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As consumers take a more active role in understanding the types of ingredients that make up their food products, they're urging the Food and Drug Administration (FDA) to further define terms such as "natural" and "all natural" on food labels, which as they stand have vague definitions.
According to The NPD Group, these terms convey a sense of "wholesomeness, without additives, chemicals and preservatives" – in other words, anything manmade. Yet this isn't always the case, as foods rich in high-fructose corn syrup or GMOs, for example, may still be labeled "natural," per an FDA-issued guidance on labeling in the 1990s.
Due to growing demand, the FDA announced in mid-November it was seeking public comments on the use of the term “natural” in food labeling, and consumers followed suit.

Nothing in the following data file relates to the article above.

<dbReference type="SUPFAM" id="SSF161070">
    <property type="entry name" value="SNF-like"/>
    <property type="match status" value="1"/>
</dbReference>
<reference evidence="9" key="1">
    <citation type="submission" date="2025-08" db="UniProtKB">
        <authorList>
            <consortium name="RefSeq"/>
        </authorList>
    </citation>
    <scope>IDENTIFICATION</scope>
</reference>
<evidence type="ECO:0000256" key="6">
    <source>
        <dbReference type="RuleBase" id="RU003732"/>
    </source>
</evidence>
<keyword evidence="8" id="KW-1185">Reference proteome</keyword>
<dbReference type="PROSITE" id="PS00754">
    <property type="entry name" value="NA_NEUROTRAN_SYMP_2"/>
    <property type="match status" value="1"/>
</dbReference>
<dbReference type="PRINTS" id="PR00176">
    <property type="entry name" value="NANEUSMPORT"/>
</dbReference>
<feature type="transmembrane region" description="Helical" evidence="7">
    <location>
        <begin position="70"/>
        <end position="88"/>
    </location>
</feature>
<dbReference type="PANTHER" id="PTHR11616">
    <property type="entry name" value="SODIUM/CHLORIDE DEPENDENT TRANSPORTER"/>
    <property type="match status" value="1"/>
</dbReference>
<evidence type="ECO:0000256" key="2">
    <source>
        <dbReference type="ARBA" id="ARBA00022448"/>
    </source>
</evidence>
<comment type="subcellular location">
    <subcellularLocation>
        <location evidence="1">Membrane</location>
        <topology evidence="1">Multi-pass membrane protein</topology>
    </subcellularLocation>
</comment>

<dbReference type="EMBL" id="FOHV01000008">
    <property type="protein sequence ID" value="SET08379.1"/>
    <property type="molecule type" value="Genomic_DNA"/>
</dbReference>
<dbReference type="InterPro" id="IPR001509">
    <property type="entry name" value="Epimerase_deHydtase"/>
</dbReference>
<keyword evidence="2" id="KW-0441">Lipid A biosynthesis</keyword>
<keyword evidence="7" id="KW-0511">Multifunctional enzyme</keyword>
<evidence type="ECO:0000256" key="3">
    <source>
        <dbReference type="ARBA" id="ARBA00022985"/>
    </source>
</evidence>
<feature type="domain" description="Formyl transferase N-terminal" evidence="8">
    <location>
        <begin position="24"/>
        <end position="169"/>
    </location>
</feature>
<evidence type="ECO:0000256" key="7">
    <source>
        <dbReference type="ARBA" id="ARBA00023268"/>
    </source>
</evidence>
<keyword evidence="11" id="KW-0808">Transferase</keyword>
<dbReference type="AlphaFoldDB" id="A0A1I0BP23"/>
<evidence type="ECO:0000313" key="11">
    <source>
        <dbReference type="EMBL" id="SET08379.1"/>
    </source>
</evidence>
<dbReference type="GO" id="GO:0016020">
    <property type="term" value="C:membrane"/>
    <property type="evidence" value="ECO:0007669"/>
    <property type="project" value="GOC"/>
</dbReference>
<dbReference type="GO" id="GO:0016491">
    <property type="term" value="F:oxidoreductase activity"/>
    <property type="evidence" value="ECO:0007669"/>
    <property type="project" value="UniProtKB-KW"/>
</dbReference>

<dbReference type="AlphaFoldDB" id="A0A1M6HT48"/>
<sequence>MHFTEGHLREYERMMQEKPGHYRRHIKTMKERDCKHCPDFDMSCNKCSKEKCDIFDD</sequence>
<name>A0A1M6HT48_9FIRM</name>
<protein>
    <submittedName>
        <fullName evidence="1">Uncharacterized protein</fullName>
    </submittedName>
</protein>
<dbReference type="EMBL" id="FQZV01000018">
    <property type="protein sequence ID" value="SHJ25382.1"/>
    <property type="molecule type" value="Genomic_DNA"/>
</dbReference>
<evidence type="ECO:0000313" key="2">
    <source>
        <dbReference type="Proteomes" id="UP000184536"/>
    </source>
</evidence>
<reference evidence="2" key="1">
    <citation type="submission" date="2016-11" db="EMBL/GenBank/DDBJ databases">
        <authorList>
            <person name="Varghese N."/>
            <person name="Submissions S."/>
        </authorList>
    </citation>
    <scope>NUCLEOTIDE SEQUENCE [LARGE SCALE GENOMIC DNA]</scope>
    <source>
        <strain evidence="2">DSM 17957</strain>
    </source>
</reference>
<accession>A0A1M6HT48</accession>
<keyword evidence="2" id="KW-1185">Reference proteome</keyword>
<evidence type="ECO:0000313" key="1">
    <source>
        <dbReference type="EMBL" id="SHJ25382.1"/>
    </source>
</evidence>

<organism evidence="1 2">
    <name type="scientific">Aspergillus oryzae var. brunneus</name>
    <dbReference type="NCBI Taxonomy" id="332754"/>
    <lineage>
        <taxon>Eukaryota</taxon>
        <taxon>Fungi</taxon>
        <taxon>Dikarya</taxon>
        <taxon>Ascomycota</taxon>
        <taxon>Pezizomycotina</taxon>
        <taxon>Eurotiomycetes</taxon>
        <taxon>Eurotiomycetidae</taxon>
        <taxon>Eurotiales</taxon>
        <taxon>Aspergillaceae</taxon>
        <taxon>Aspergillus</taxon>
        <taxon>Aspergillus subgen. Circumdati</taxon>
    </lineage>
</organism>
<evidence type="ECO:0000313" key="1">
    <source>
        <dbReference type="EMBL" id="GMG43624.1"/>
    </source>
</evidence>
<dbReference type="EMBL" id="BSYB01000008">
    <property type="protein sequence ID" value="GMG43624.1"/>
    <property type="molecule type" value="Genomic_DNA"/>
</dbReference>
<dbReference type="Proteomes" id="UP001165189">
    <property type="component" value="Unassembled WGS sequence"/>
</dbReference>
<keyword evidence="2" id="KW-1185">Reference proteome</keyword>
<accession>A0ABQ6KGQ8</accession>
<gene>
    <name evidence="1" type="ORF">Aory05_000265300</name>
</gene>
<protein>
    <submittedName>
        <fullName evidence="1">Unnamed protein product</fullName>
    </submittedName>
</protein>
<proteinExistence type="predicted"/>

There is emerging evidence that consumers are looking for foods to be in their pure form, NPD found, as more than 30 percent of consumers are cautious about serving foods with preservatives compared to 24 percent 10 years ago, and the trend for additives follows the same progression.
Additionally, 39 percent of Americans consume foods or beverages with an “all natural” or “natural ingredients” special label in an average week, and products with natural, organic, or whole grain claims are more likely to be consumed in an average week than those with a light/low-calorie label, pointing toward a shifting perception of health.
“Marketers would be wise to initiate a dialogue with consumers to assuage concerns about particular ingredients,” says Darren Seifer, NPD analyst. “Education about how specific products and ingredients can fit into consumers’ daily lives also will go a long way in clearing up possible confusion about ‘natural’ foods messaging.”